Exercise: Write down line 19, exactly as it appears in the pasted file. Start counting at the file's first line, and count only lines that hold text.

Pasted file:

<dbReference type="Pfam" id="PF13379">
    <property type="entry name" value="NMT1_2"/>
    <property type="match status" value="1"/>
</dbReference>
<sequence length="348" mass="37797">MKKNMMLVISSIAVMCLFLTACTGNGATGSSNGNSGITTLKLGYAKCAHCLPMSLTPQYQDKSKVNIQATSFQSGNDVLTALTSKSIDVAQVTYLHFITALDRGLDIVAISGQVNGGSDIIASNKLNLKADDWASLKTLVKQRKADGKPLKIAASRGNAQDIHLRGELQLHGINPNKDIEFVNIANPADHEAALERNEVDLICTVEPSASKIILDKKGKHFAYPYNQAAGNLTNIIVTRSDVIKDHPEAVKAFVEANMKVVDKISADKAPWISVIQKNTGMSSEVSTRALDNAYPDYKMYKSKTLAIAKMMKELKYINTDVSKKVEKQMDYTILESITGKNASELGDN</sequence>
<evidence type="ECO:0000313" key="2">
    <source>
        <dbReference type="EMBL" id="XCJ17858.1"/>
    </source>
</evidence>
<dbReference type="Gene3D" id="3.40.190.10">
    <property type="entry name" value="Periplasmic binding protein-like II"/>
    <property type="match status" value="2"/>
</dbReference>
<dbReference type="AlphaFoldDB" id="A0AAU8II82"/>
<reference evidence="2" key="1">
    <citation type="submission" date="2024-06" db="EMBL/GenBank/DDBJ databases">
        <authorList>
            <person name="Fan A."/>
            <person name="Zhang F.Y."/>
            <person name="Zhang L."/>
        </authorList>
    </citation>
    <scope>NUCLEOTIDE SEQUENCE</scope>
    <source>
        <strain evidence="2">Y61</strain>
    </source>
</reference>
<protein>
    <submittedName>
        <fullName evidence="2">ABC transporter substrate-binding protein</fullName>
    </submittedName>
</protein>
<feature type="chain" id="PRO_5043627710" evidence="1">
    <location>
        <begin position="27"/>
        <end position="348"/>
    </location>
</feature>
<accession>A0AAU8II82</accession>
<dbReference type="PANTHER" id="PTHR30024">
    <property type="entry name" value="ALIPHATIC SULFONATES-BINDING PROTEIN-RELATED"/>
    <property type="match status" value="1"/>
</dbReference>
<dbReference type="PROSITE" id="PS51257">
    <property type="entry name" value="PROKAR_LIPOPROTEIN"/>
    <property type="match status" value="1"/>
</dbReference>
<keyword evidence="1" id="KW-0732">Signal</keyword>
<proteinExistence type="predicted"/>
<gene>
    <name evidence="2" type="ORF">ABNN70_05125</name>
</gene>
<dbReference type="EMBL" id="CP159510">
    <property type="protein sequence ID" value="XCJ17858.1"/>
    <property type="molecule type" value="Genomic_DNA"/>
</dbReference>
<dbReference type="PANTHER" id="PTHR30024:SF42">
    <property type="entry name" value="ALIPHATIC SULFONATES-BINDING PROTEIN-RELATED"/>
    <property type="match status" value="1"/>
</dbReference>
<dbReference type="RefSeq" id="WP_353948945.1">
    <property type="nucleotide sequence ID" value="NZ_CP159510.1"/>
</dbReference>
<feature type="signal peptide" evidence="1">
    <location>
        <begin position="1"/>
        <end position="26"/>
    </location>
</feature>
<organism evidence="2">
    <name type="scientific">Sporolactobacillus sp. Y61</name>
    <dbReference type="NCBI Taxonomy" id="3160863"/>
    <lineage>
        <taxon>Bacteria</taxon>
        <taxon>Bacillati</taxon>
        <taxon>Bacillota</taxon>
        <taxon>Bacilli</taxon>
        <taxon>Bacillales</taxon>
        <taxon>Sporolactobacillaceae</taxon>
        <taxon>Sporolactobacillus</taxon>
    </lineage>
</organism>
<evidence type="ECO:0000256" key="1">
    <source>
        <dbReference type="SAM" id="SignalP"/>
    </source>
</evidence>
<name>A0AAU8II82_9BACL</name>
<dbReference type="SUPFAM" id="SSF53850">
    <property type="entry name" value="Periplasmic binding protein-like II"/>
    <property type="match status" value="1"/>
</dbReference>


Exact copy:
            <person name="Fan A."/>